Philosophy and Writing

My original concept for an At Home School writing program was something that involved writing. It's morphed into the skills you need to ...

Philosophy and writing

My original concept for an At Home School writing program was something that involved writing. It's morphed into the skills you need to sit down and bang out a solid A paper without a lot of effort. I haven't formalized the list of writing skills. Here's where I am:

  • Writing skills have a little to do with math so we'll start there.
  • Writing skills have a lot to do with philosophy skills which is why we're focusing on philosophy now.
  • As a kid practices skills, he gets faster. After a lot of practice, he moves quickly, avoiding mistakes and dead ends from past experience, characterizing new versus old problems quickly, and applying the skills much more elegantly the next time.
  • There are no new skills in writing, but practicing them in the context of math doesn't help using them in the context of writing. Mostly.

In the last article, I summarized math solution strategy skills in the context of philosophy. In short, the broader list of problem solving skills includes reading the question, devising a strategy, getting the wrong answer and trying again, and checking the work. 'Seeing' and 'Vocabulary' are super powers and not skills but play a major role in all fields. Creating fancy algorithms to solve all problems in this class of problems is another Super Power.

I call these the Big Five Problem solving skills. The first 4 in the list above are the first 4 of the Big Five, and the last one is called bucketing - taking on work that you won't be able to solve until next year and then looking like a genius when you get to it in school because you're already familiar with the material. The 3 Super Powers of problem solving emerge with practice on the right types of problems (aka problems that need seeing, vocab, and algorithms).

Here is my view of the exact same skill set in the context of writing.

  • Understanding the rubric on a writing topic is a bit like reading the question in math and philosophy.
  • The 'question' phase in writing involves additional information gathering and organizing the thoughts.
  • The solution strategy also includes organizing the sub-topics and determining the best way to present them.
  • I feel like getting ready to write and actual writing are two phases that each need application of the Big Five problem solving skills.
  • Making mistakes, trying again, and proofreading are identical and already well known as the secret to good writing.

As I mentioned before, I see no benefit to writing from practicing the Big Five in the context of math. The reason is that the 3 Super Powers don't develop for writing without actual writing. Vocabulary might be an exception, but the seeing and algorithm skills require topical practice. An algorithm in writing is a way of presenting material in an interesting and compelling way. Organizational skills in math which we haven't seen since we tackled geometry proofs aren't going to help a young writer crank out best selling novels like James Patterson.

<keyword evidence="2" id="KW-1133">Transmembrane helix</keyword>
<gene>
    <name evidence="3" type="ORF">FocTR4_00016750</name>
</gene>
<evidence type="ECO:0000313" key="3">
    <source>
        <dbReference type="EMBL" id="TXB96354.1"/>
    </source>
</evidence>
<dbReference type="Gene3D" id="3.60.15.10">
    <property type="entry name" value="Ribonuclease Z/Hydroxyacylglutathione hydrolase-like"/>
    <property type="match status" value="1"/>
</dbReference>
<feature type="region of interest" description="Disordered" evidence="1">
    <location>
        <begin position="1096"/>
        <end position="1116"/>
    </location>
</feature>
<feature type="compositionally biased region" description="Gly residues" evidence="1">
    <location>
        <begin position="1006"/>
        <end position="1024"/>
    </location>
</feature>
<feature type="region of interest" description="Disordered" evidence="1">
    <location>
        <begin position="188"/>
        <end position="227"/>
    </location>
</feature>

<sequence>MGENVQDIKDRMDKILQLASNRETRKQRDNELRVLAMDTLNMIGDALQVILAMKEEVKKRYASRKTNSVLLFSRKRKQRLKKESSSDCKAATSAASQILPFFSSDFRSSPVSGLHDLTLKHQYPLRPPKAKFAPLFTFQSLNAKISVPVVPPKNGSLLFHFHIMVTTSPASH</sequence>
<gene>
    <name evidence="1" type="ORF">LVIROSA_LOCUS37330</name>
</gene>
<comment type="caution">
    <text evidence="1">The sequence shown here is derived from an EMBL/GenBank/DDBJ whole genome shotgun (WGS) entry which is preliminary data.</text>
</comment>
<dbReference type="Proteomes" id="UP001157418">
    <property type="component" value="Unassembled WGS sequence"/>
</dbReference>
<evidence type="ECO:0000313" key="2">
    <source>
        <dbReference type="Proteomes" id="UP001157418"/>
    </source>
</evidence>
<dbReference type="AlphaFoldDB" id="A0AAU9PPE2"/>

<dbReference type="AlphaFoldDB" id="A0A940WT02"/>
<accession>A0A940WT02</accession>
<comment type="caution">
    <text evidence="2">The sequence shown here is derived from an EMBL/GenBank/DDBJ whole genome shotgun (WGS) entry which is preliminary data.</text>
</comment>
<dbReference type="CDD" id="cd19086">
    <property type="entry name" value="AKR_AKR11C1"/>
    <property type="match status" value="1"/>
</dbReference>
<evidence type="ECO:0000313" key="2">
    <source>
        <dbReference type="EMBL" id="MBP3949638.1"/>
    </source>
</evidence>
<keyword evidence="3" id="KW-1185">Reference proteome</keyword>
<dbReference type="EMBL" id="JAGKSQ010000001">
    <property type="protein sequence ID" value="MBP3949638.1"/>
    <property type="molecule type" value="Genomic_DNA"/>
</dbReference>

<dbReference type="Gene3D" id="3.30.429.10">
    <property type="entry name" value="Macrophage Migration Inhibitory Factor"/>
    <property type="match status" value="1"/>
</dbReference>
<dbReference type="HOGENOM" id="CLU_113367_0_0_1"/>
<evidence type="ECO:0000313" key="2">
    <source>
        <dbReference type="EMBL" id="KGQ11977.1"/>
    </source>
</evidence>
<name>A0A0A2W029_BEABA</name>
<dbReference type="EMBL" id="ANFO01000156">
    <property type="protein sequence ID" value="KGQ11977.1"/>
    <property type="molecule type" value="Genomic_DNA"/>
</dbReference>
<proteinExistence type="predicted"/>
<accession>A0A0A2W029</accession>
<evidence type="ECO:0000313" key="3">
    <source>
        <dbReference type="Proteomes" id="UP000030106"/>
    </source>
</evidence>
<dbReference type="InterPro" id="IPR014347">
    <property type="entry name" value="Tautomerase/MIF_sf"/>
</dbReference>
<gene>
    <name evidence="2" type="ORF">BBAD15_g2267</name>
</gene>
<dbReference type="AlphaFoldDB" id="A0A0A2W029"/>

At one point, we spent time writing. Our records are 4 straight hours crafting improvements to phrasing and word choice (my son did this to spite me) and 90 minutes writing a summary of The Brotherhood of Steel until I cried uncle. Then our insane 7th grade writing teacher made the kids write 7 1/2 hours a day for the last two weeks of school in preparation for more work in 8th grade, so I started focusing on the other parts of writing that don't involve a keyboard. Mainly talking. My kids are learning to 'see' deeply into questions they never saw before, like what is the self, organize and argue. They are developing something to say and practicing it in the context of conversation.

At one point long ago, Plato complained that the introduction of scroll in the education system is ruining education. Similar complaints followed the introduction of the printing press, what with the masses getting a hold of the material reserved for the educated class. I used to think of that when people complain about people standing on the side walk reading mobile devises. Lately I think Plato might have been on to something.

Philopophy in Spain

Normal people show up to work on Monday and say things like 'How was your weekend' and 'Did you see the Bears lose again'. I show up and say things like 'We're studying philosophy - do you known anything about Kierkegaard?' This is approach, while social inept, helps a lot with my ongoing research.

I found out this week (on Monday) that philosophy is taught in high school in Europe. Furthermore, there is a comedy team that ends every set with 'Que va, que va, Yo leo Kierkegaard'. This is very amusing to Spaniards, but I'm not the slightest bit amused that US schools don't teach philosophy. How is the US going to maintain it's superiority complex if our education system is sub par?

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